Residential real estate lenders are still reeling from the August 2014 ruling of the D.C. Court of Appeals in Chase Plaza Condominium Association v. JPMorgan Chase Bank, 98 A.3d 166 (D.C. 2014), in which D.C.'s highest municipal court held that foreclosure of a condo association’s “super-lien” (a super-priority lien for 6 months of unpaid assessments) extinguishes all junior liens, including a bank's lien for a first mortgage (or first deed of trust). 

JPMorgan Chase had argued that the condo association’s “super-lien” (which was enacted by statute in 1991 as an amendment to the D.C. Condominium Act) was entitled only to priority of payment.  But a three-judge panel of the D.C. Court of Appeals held that the “super-lien” was a true senior lien, which, under common-law principles of lien priority, extinguishes all junior liens in a foreclosure sale.

Reversal of the ruling is unlikely, despite the unease of banks regarding (1) the statute's lack of a notice requirement, until the 2017 amendment,* and (2) the assertion that the “super-lien” might be considered an unconscionably low purchase price for a condominium unit (the unit at issue was mortgaged for $340,000, while the purchase price was a mere $10,000; the amount of the super-lien was $9,415). 

JPMorgan Chase had argued that extinguishment of the bank’s lien under such circumstances would cripple mortgage lending in D.C., while the condo association had argued that it must be permitted to enforce its super-lien to prevent the condo community from falling into disrepair due to unpaid assessments.  As to such competing policy considerations, the Court of Appeals indicated it would take no position, deferring to the D.C. Council on matters of policy.

While Chase Plaza Condo Association did send notice of the scheduled foreclosure sale to the record beneficiary of the first deed of trust (Washington Mutual, a.k.a. WAMU), that interest was subsequently acquired by JPMorgan Chase.  The evidence is unclear as to whether the condo association knew that JPMorgan Chase had subsequently acquired the first deed of trust after WAMU filed for bankruptcy (apparently the issue of who succeeded WAMU as the beneficiary had been litigated extensively in the bankruptcy courts, and so JPMorgan Chase’s claim was on the public record).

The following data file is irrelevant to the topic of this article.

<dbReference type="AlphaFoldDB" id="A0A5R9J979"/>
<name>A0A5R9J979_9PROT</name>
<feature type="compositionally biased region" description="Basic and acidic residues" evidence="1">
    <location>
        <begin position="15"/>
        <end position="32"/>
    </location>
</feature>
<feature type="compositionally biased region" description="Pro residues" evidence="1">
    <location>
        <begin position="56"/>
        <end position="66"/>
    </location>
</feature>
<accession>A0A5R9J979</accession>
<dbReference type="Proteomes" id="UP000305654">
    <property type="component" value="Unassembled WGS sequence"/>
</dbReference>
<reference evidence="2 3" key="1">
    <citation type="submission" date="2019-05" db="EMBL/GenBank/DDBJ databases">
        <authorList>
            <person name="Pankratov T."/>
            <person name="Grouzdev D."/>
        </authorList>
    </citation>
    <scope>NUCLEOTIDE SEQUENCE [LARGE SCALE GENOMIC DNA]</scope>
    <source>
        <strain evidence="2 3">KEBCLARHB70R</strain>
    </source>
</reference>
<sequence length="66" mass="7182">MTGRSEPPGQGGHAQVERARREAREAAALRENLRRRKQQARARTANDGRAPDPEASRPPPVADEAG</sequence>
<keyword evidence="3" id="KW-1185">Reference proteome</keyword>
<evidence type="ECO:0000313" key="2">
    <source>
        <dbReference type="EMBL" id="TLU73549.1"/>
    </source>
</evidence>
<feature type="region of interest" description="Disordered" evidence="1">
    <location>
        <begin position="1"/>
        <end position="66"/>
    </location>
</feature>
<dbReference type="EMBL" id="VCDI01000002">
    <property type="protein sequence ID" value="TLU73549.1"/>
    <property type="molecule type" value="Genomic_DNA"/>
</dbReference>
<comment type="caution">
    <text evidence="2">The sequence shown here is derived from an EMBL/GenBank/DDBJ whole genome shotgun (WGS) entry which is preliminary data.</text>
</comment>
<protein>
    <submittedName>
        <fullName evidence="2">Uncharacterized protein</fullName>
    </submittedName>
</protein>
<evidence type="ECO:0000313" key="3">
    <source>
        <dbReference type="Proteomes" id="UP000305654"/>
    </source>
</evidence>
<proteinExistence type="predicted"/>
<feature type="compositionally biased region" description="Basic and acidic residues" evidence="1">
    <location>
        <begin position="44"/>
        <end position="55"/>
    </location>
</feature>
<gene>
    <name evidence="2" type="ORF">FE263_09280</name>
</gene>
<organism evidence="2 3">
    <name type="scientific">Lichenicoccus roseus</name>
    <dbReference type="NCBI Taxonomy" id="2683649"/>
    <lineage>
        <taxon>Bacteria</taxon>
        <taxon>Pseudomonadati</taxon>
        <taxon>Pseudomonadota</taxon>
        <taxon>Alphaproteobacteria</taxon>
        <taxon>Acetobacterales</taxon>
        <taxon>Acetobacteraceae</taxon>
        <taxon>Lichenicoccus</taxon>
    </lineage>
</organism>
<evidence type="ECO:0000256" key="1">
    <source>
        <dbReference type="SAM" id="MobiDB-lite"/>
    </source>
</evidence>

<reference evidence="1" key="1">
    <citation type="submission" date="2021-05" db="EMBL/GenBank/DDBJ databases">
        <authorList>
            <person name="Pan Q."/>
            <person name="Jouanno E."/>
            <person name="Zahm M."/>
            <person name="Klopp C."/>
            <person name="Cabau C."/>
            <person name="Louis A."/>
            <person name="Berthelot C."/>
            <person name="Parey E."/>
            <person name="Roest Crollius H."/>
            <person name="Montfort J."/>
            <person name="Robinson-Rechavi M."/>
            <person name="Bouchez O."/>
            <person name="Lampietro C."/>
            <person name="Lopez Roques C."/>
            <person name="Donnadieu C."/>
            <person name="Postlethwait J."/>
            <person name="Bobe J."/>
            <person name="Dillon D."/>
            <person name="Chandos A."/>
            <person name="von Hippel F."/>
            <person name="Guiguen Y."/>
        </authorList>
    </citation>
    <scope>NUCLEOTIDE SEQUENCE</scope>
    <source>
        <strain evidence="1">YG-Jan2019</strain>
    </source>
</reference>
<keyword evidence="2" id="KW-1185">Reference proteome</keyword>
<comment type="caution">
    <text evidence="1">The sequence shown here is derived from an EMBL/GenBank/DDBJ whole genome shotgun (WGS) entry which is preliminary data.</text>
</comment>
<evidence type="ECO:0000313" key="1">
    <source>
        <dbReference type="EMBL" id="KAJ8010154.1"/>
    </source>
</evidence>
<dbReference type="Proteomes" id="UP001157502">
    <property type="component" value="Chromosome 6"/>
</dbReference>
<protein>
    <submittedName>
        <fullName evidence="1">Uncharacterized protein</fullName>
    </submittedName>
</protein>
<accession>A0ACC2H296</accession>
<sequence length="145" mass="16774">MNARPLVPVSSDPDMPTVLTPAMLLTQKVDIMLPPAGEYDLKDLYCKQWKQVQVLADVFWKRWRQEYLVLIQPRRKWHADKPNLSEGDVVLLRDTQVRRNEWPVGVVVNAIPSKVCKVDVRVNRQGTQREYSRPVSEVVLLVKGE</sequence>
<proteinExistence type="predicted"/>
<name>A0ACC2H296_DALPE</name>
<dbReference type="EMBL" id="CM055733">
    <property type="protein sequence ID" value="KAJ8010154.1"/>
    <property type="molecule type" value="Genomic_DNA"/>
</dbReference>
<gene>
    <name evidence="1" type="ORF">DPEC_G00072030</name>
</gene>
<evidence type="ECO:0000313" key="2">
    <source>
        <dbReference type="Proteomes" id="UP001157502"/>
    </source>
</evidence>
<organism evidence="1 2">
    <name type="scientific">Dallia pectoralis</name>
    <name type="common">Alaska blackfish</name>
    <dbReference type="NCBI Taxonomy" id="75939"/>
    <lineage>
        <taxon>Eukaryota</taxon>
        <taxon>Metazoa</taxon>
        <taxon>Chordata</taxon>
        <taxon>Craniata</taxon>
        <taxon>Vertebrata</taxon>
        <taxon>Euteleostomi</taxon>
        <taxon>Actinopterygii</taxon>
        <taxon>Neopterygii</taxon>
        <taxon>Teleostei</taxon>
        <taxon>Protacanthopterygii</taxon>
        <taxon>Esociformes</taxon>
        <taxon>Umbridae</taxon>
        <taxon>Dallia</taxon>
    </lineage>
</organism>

The condominium association would have faced practical difficulties attempting to send notice to a lienholder whose interest was unrecorded, in any event.  Constitutional Due Process does not require a party to do the impossible, that is, send notice to an unknown entity whose name and address are not "reasonably ascertainable through the exercise of reasonably diligent efforts."  Small Engine Shop, Inc. v. Cascio, 878 F.2d 883 (5th Cir. 1989) (citing Mennonite Board of Missions v. Adams, 462 U.S. 791 (1983)).  Furthermore, "state action" would have to be established for Due Process protections to attach.  A footnote in the Court of Appeals’ opinion questions whether the lack of a notice requirement in the Condominium Act might render that portion of the statute unconstitutional, either facially or as applied to JPMorgan Chase, but the Court declined to consider the issue since the parties had made no constitutional arguments in the trial court.*

The Court of Appeals opinion also expresses doubt that an association could waive its statutory right of priority by contract.  As the Court of Appeals observed, the Condominium Act, D.C. Code § 42-1901.07, states that “[e]xcept as expressly provided by this chapter, a provision of this chapter may not be varied by agreement and any right conferred by this chapter may not be waived.”  See Chase Plaza, supra, at 178.

* UPDATE: On February 9, 2017, the D.C. Mayor signed into law an amendment to the D.C. Condominium Act requiring among other things notice to a first mortgage holder before an association forecloses its lien for unpaid assessments.